Locale API is broken in a few ways that should be avoided, with some
examples of error prone issues below:
The constructors don’t validate the parameters at all, they just “trust” it 100%.
Locale locale = new Locale("en_AU"); toString() : "en_au" getLanguage() : "en_au" locale.getCountry : "" locale = new Locale("somethingBad#!34, too long, and clearly not a locale ID"); toString() : "somethingbad#!34, too long, and clearly not a locale id" getLanguage() : "somethingbad#!34, too long, and clearly not a locale id" getCountry() : ""
As you can see, the full string is interpreted as language, and the country is empty.
new Locale("zh", "tw", "#Hant") you get:
toString() : zh_TW_#Hant getLanguage() : zh getCountry() : TW getScript() : getVariant() : #Hant
Locale.forLanguageTag("zh-hant-tw") you get a different result:
toString() : zh_TW_#Hant getLanguage() : zh getCountry() : TW getScript() : Hant getVariant() :
We can see that while the
toString() value for both locales are equivalent,
the individual parts are different. More specifically, the first locale is
#Hant is supposed to be the script for the locale rather than
There’s no reliable way of getting a correct result through a
constructor, so we should prefer using
Locale.forLanguageTag() (and the IETF
BCP 47 format) for correctness.
Note: You might see a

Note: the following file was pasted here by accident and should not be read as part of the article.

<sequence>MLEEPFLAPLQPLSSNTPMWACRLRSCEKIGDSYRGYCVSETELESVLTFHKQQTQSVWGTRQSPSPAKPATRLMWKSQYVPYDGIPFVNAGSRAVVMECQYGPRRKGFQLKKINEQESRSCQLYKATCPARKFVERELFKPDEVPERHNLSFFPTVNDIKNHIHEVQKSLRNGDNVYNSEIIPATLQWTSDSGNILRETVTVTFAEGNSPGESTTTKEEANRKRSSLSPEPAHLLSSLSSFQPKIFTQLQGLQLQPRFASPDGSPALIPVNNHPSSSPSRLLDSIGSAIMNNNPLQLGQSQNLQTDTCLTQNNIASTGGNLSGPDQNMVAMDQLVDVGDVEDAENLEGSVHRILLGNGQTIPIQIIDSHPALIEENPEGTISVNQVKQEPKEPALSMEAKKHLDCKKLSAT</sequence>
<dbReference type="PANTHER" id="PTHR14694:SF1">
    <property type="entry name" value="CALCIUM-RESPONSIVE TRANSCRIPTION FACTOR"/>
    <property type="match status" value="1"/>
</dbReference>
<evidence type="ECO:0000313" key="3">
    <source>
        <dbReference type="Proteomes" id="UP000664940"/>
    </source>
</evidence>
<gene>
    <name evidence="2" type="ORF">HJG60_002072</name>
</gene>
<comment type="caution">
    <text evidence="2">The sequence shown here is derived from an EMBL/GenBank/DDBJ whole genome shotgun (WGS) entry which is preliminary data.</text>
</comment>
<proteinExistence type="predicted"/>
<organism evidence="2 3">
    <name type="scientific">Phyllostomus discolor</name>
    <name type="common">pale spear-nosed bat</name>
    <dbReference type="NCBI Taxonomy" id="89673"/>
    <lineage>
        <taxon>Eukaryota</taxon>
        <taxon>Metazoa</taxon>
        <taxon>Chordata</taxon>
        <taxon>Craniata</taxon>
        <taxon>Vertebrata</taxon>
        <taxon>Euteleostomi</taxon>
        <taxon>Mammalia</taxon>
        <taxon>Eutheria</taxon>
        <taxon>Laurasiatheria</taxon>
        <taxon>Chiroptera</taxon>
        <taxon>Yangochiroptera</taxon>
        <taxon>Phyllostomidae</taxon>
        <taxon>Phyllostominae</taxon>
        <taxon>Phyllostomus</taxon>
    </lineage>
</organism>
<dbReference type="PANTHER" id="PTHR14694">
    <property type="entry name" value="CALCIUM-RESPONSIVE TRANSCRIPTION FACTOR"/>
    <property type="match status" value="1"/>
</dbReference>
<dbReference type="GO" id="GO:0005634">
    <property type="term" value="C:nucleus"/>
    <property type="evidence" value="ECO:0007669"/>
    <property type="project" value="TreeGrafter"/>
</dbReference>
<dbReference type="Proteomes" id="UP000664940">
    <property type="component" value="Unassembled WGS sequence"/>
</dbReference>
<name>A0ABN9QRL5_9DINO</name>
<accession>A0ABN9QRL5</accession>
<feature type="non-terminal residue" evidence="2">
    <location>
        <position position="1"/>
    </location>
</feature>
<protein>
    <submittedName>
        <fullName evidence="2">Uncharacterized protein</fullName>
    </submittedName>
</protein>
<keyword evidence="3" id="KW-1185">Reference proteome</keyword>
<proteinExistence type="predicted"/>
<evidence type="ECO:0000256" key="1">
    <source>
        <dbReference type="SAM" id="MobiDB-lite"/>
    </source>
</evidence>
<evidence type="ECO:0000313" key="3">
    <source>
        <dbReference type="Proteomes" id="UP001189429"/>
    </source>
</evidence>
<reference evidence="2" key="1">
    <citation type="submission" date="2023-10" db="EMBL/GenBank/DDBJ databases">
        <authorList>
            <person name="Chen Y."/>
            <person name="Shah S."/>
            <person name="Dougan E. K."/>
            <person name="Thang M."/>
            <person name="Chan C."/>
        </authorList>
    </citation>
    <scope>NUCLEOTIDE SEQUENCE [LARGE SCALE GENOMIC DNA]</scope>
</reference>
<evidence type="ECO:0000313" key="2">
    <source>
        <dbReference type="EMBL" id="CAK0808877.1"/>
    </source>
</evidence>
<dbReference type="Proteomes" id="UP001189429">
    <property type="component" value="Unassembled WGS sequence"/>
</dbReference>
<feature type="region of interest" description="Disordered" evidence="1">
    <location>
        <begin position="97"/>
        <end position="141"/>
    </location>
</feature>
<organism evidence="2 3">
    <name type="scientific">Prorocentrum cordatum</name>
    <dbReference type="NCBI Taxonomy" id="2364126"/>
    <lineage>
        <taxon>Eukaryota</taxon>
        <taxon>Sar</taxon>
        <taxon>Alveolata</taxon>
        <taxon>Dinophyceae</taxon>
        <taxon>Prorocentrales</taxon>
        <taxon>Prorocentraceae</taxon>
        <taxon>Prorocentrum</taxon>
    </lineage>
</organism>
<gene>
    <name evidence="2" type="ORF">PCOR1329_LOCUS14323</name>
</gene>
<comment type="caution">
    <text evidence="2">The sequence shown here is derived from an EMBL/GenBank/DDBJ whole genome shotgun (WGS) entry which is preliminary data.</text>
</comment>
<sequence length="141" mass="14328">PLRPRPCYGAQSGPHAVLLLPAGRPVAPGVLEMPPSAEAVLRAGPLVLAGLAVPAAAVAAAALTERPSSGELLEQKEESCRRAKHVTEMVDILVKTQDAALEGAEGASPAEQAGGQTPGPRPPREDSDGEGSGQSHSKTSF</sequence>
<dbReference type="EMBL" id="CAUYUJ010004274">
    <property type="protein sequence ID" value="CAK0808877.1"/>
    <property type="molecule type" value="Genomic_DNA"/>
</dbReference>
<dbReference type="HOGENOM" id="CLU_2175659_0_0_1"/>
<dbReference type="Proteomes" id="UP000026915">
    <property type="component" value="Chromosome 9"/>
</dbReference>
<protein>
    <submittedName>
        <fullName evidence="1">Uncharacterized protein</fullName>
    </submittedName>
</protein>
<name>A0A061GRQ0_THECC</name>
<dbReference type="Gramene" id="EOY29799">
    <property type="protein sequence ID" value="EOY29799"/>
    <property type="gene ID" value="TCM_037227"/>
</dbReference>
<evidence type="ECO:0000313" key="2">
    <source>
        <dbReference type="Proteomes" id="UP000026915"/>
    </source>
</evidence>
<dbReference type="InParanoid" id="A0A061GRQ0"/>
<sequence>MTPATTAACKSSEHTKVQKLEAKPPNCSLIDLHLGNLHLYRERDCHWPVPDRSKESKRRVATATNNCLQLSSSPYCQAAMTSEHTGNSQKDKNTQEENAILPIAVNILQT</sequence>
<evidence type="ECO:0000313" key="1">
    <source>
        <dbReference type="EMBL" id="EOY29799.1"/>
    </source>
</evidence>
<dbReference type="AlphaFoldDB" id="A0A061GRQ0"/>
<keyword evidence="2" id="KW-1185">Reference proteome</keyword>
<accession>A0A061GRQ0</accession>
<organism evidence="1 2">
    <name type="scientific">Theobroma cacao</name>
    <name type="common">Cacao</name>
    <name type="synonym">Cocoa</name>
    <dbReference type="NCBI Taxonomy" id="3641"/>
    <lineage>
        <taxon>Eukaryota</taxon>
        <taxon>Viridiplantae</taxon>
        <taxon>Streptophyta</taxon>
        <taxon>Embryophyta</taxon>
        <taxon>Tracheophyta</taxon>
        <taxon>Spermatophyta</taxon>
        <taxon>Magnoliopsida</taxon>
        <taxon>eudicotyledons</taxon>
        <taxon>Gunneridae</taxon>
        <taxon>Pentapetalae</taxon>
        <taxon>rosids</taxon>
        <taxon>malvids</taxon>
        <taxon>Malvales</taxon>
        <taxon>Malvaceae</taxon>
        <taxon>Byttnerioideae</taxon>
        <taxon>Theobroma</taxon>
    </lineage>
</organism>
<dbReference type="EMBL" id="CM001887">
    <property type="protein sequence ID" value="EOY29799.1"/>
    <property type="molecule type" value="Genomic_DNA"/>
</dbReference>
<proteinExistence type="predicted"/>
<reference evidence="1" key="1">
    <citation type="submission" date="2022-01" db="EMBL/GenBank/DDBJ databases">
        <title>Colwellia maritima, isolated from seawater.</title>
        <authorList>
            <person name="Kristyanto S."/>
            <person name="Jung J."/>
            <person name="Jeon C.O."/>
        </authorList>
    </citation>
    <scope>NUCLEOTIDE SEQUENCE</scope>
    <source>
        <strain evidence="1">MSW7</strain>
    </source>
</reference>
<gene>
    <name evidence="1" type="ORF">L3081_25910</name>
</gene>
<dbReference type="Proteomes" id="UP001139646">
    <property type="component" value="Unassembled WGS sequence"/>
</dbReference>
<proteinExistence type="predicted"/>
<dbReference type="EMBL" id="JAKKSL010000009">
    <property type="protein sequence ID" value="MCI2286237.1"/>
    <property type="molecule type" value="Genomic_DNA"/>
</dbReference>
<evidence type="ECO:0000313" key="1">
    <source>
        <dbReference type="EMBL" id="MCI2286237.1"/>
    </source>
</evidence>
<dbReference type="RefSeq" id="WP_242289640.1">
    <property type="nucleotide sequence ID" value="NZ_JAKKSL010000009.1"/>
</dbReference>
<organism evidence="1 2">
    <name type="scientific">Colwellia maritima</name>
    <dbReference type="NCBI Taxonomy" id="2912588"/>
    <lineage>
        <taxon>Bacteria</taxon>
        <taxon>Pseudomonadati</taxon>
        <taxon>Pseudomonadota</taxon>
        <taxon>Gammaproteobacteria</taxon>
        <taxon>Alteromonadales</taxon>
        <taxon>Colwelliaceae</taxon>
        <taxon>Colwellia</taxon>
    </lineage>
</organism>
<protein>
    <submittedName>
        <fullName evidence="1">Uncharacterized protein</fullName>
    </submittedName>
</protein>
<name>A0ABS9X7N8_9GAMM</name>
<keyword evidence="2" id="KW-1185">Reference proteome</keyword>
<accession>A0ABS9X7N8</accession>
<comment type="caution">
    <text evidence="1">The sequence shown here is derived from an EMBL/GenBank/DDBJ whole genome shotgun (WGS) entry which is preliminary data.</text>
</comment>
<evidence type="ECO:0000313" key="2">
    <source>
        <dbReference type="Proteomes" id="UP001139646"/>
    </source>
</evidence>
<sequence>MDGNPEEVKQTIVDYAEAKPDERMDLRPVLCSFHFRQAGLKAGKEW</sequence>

.replace("_", "-") appended to a suggested fix for
the error prone checker for this bug pattern. This is sanitization measure to
handle the fact that
Locale.forLanguageTag() accepts the “minus form” of a tag
en-US) but not the “underscore form” (
en_US). It will silently default to
Locale.ROOT if the latter form is passed in.
This poses the inverse of the constructor problem
Locale myLocale = Locale.forLanguageTag("zh-hant-tw") String myLocaleStr = myLocale.toString() // zh_TW_#Hant Locale derivedLocale = ??? // Not clean way to get a correct locale from this string
toString() implementation for
Locale isn’t necessarily incorrect in
It is intended to be “concise but informative representation that is easy for a person to read” (see documentation at Object.toString()).
So it is not intended to produce a value that can be turned back into a
Locale. It is not a serialization format.
It often produces a value that looks like a locale identifier, but it is not.
Suppress false positives by adding the suppression annotation
@SuppressWarnings("UnsafeLocaleUsage") to the enclosing element.